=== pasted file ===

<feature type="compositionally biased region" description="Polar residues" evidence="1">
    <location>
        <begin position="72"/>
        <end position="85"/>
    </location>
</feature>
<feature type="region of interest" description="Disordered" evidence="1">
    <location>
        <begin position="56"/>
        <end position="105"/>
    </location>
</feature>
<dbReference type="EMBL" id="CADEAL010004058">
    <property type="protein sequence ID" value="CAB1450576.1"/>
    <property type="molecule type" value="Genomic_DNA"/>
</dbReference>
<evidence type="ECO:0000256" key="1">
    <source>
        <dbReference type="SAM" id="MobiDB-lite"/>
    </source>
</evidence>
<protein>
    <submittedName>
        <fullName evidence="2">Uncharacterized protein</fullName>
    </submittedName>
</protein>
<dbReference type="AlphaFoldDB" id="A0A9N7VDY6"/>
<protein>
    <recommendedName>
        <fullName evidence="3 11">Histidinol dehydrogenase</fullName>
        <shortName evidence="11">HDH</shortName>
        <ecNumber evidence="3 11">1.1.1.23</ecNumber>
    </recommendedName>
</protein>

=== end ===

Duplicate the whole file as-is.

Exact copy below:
<feature type="compositionally biased region" description="Polar residues" evidence="1">
    <location>
        <begin position="72"/>
        <end position="85"/>
    </location>
</feature>
<feature type="region of interest" description="Disordered" evidence="1">
    <location>
        <begin position="56"/>
        <end position="105"/>
    </location>
</feature>
<dbReference type="EMBL" id="CADEAL010004058">
    <property type="protein sequence ID" value="CAB1450576.1"/>
    <property type="molecule type" value="Genomic_DNA"/>
</dbReference>
<evidence type="ECO:0000256" key="1">
    <source>
        <dbReference type="SAM" id="MobiDB-lite"/>
    </source>
</evidence>
<protein>
    <submittedName>
        <fullName evidence="2">Uncharacterized protein</fullName>
    </submittedName>
</protein>
<dbReference type="AlphaFoldDB" id="A0A9N7VDY6"/>
<protein>
    <recommendedName>
        <fullName evidence="3 11">Histidinol dehydrogenase</fullName>
        <shortName evidence="11">HDH</shortName>
        <ecNumber evidence="3 11">1.1.1.23</ecNumber>
    </recommendedName>
</protein>